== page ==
Traditionally, official data producers conducted household surveys and published the results in the form of a descriptive or analytical report and collection of tables. Increasingly, these agencies now disseminate microdata in public use or "research use” files.
Providing the research community with access to microdata has major advantages, and adds considerable value to the data. For that reason, the IHSN is a strong advocate of microdata dissemination. But one must also acknowledge that from the point of view of the data producer, microdata sharing involves costs and risks. Not only technical and financial issues but also legal and ethical issues must be addressed. Microdata dissemination must be done in compliance with national legislations and based on clear policies and procedures. To help agencies define policies and protocols for microdata dissemination, the IHSN:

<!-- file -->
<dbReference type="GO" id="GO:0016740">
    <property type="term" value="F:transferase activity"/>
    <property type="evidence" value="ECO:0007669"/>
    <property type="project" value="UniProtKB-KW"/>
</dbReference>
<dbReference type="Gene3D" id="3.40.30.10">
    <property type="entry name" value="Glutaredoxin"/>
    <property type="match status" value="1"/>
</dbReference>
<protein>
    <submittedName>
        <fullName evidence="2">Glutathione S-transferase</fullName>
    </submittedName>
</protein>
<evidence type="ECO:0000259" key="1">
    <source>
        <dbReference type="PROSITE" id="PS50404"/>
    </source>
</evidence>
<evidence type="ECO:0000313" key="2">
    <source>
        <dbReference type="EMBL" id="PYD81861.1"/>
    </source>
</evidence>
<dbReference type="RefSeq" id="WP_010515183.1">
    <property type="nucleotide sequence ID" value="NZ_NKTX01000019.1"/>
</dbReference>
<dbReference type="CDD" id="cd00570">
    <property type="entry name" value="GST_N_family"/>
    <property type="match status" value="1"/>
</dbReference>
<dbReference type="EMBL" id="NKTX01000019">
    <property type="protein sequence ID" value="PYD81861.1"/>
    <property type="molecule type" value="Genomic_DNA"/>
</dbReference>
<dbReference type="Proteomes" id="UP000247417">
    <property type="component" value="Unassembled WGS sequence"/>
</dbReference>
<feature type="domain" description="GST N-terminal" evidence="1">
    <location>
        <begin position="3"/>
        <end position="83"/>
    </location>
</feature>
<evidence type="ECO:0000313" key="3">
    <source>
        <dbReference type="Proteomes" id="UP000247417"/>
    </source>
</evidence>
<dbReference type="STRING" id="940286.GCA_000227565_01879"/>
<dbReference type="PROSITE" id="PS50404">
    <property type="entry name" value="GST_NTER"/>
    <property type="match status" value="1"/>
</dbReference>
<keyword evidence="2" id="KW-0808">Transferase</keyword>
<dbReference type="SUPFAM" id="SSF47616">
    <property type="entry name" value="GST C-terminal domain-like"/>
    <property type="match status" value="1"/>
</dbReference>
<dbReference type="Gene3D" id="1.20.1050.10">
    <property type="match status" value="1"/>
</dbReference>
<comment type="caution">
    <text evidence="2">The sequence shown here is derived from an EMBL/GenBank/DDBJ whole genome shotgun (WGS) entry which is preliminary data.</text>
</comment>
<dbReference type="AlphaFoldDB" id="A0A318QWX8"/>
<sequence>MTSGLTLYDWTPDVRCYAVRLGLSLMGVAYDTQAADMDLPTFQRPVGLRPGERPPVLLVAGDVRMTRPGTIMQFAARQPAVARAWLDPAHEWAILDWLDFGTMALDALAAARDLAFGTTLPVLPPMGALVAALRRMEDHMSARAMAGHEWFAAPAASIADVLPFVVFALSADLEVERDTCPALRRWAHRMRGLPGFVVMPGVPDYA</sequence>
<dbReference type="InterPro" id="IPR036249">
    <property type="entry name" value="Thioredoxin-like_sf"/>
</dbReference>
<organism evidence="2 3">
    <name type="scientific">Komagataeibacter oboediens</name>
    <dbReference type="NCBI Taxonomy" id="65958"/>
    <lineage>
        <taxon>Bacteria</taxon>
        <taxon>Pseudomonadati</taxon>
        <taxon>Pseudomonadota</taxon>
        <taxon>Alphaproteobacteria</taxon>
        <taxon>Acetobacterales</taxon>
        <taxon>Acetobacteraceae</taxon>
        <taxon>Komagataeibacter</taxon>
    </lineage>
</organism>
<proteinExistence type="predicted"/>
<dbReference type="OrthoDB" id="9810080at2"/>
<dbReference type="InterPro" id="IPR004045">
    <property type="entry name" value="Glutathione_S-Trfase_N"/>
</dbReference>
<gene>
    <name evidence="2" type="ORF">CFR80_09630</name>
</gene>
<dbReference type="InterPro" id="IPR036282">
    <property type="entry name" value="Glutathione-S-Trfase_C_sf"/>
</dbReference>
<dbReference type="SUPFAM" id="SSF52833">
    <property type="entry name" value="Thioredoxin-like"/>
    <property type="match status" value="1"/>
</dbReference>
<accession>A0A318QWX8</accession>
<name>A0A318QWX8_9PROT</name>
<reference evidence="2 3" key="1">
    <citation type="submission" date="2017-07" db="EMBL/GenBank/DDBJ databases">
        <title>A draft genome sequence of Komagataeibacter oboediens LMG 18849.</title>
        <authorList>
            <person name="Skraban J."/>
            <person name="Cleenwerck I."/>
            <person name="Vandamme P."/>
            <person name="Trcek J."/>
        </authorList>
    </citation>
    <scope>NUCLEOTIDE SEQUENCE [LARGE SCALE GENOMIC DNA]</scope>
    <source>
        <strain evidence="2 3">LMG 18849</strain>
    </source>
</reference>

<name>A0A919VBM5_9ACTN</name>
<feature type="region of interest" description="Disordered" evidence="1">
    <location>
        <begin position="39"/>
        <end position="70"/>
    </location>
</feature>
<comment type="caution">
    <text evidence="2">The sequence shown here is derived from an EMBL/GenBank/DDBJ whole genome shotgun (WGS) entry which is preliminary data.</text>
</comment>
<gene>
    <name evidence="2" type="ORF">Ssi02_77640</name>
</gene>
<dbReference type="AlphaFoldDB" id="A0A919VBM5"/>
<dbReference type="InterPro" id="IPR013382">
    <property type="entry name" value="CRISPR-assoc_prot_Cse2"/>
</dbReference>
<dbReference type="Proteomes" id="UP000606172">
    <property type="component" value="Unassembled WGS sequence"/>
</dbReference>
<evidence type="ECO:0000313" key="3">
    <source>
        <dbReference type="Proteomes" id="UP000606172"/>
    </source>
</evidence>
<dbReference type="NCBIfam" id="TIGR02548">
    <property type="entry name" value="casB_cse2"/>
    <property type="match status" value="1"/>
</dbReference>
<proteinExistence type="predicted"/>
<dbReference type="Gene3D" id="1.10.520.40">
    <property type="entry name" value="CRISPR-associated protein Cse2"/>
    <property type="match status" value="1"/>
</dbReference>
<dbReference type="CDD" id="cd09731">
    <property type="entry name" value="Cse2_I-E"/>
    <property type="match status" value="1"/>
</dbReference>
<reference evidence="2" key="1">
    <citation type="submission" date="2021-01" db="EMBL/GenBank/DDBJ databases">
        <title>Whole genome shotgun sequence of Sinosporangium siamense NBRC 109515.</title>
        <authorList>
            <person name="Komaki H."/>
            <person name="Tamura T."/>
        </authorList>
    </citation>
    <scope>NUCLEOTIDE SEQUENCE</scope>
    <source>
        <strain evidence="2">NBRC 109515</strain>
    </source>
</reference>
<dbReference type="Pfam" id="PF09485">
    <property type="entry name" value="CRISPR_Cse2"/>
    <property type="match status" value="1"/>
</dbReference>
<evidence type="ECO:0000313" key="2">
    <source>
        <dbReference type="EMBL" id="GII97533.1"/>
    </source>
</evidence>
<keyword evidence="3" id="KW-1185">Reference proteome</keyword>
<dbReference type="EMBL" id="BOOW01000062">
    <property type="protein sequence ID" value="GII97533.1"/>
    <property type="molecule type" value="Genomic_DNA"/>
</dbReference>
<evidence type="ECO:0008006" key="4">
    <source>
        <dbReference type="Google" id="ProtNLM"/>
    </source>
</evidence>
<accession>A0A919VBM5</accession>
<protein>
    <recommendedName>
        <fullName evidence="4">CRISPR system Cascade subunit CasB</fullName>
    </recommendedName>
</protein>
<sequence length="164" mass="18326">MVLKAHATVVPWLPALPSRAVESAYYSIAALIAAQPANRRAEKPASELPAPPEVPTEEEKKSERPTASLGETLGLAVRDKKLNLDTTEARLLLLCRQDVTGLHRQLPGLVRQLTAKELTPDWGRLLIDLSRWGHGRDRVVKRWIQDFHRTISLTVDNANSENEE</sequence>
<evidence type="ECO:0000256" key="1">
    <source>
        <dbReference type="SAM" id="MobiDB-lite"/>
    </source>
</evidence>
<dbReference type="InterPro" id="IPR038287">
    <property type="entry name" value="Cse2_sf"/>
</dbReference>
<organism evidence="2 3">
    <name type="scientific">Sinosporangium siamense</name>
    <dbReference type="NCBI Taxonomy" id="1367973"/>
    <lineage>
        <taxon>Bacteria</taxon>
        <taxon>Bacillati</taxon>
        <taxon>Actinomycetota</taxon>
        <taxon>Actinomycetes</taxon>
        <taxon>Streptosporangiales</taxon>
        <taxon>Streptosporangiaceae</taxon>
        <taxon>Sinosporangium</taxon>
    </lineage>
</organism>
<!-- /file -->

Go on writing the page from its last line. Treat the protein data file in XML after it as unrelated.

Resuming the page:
- Produced a paper providing recommendations for the formulation of microdata dissemination policies and practices
- Commissioned a paper on Statistics Canada's Data Liberation Initiative, describing why and how an official statistical agency moved from a "data protection" to a "data sharing" model
- Commissioned a paper on a similar experience by the Ethiopian Central Statistical Agency.